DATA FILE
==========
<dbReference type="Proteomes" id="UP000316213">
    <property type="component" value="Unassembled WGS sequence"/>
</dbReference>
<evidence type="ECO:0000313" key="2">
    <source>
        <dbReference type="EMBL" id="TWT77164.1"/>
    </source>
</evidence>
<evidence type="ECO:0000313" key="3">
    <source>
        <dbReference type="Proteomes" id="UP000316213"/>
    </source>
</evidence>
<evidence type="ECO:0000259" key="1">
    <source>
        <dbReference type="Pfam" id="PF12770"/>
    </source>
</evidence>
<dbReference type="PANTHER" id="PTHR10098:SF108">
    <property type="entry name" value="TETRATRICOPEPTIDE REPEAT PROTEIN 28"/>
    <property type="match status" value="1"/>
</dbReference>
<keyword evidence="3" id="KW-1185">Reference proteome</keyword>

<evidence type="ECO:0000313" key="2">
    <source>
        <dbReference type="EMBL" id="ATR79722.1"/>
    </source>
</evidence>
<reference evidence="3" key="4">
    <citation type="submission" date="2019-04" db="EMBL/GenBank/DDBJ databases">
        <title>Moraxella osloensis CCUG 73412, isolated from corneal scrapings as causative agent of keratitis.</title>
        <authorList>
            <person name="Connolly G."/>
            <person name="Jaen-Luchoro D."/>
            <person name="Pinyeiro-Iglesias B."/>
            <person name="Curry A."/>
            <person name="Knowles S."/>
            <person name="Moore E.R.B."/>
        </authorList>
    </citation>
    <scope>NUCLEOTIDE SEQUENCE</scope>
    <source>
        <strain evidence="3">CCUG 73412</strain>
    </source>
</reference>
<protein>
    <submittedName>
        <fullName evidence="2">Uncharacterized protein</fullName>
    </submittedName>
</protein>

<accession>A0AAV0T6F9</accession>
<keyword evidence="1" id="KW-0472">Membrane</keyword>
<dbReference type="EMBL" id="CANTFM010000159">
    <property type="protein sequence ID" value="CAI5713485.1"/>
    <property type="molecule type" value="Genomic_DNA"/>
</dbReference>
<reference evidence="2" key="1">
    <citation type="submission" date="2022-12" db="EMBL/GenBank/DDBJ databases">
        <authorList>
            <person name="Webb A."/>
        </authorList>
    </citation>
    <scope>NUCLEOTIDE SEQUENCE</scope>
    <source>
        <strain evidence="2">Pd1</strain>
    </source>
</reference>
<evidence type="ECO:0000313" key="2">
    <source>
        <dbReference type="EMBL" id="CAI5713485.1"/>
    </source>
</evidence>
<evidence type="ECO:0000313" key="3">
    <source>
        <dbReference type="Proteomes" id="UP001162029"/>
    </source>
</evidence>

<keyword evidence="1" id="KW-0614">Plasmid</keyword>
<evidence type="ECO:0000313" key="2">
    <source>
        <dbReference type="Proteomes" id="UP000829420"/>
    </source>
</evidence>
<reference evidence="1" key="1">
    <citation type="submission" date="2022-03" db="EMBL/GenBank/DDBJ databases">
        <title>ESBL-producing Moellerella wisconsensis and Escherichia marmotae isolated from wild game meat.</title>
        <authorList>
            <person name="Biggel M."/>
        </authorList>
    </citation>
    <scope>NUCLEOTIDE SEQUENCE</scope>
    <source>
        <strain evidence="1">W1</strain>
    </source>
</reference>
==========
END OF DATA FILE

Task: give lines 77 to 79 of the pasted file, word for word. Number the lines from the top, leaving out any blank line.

</evidence>

<keyword evidence="1" id="KW-0614">Plasmid</keyword>
<evidence type="ECO:0000313" key="2">